Deep Fried Thing-on-A-Stick and Stubborn Swine

It’s Fair Week!

Deep fried bacon-battered chicken. On a stick. And it was very good. As was the funnel cake.

Dorothy and Peter Grant drove up and we went to the fair just after the gates opened on Saturday. The Fair Parade was just ending, so we didn’t have any lines to worry about, and parking was pretty good (we parked in the free lot). We started with fresh-made funnel cake, then I got the thing-on-a-stick. It was very hot, very flavorful, and not at all greasy.

Breakfast-dinner knocked out of the way, we wandered past the rodeo palace to the farthest of the animal barns. We looked at some of the horses waiting their turn at the rodeo, then wandered up to the 4-H barn.

First, we looked at the welding projects. There were some very impressive items, ranging from a decorated deer or bird feeder to a livestock duster*, to a spectacular work table/tool bench, to trailers, to a gate that looked like a mountain scene. The students were quite eager to talk about the projects, and demonstrated their features.

Then we wandered over to look at the livestock. The goat judging had ended, and it was time for the photos of the winners. One young lady almost had everything set, and the goat pretty much posed for the photo along with the people, when the goat decided it needed to move. Everyone not trying to get the photo done chuckled, because trying to get a goat to behave like a civilized creature? Not happening.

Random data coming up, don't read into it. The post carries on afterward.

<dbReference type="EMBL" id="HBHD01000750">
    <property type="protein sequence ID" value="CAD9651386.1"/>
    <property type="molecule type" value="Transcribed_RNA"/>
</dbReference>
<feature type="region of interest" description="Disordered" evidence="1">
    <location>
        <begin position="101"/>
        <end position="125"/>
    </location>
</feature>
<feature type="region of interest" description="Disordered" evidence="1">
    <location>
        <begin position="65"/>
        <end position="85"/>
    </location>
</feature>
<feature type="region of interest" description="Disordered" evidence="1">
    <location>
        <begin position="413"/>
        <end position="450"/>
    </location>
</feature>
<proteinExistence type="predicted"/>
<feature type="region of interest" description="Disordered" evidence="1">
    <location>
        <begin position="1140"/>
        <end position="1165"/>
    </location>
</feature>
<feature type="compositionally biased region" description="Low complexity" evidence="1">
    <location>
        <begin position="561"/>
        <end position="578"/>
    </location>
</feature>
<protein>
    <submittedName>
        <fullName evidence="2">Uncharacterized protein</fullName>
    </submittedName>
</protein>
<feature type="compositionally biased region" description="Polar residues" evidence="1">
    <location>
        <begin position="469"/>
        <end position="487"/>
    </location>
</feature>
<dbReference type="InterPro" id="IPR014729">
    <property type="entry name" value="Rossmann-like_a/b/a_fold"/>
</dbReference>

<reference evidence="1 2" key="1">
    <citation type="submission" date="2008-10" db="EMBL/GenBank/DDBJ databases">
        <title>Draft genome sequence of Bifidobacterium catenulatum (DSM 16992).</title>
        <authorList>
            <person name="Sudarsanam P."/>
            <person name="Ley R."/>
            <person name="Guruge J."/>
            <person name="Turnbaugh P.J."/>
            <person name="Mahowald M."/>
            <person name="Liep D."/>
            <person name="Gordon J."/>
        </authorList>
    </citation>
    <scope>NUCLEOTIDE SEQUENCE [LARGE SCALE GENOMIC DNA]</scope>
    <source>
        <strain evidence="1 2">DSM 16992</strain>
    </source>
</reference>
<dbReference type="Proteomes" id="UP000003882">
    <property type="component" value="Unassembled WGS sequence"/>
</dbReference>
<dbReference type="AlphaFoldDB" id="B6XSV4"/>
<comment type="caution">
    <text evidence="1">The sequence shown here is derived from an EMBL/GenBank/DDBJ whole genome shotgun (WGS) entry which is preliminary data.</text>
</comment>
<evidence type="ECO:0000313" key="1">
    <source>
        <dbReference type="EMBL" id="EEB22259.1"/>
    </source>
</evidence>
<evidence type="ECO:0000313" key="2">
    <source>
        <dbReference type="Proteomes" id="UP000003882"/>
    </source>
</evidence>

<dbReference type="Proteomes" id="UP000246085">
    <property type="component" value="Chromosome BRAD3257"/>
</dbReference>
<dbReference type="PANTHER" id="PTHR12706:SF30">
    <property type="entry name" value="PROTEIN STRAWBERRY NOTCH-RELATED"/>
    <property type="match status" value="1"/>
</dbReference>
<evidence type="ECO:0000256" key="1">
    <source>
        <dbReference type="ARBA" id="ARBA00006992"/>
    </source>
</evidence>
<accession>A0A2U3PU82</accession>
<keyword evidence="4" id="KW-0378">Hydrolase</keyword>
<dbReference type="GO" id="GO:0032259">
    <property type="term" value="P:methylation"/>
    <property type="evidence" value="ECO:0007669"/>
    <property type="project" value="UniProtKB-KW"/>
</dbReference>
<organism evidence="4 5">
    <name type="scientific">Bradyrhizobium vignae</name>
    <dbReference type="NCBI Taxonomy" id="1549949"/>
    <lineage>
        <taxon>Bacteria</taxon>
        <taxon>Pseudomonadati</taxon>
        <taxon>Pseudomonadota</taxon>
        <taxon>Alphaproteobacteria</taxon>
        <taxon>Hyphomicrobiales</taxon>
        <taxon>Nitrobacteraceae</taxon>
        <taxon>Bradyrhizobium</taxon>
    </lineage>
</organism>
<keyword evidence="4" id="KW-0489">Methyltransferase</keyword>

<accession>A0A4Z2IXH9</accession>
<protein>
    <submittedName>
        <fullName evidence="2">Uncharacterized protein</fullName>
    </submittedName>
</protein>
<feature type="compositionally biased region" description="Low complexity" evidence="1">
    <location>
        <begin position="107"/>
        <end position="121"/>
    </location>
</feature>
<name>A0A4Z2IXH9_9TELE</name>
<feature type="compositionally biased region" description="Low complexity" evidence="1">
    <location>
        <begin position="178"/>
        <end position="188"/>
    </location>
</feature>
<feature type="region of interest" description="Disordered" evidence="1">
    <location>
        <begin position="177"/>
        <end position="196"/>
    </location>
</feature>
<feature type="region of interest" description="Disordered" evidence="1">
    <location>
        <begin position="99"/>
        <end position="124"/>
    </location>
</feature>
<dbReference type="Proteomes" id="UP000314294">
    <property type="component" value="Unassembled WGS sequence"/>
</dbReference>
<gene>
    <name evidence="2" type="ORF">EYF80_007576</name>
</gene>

As the goats and lambs posed or were lined up to be loaded fro departure, pigs were coming in. The lambs… all had fancy coats, some with hoods. Many had leg-wraps as well, apparently to keep the little beasts clean. The coats and leg-wraps came in all sorts of colors and patterns, so you’d look over and see a lamb in a purple coat and hood with cheetah-print legwarmers on. I blinked a few times.

The pigs were about as cooperative as the goats, although larger. The handlers used pig ticklers, long, flexible plastic rods with bunches of strings or feathers on the end. The pig was aimed up the proper aisle, and the handler walked beside or behind the pig, brushing it with the feathery bit to encourage the pig to speed up or turn. One dark-colored pig absolutely refused to cooperate and stood there, then tried to go the wrong way. A black and pink striped pig moved along obediently, turned into “his” pen, and then as soon as the handler looked away to answer a question, did a 180 and continued up the aisle. Oops! Those not trying to steer the pigs chuckled.

Peter took a breather while Dorothy and I oogled the fancy chickens and two ducks. The ducks looked confused to be surrounded by chickens. The chickens ranged from Cochins, which look as if they have fur, to some with enormous tails, to Polish chickens with feathery “helmets” that hide their eyes, to “modern” chickens that look like velociraptors washed on hot and then put into the dryer on high. Apparently the modern chickens are bred just to be strange, not to produce much meat or many eggs.

After Dorothy and I chickened out *ducks flying produce and carp*, we started working our way back to the gate. Peter opted to leave early, so Dorothy and I looked at the Produce of Unusual Size, watched a milking demonstration, poked our heads into the combine simulator (she did. I’ve driven one before, so I declined,) and boggled at some of the needlework projects. Then we skimmed the painting, drawing, and photography displays, and cruised through the sales stuff.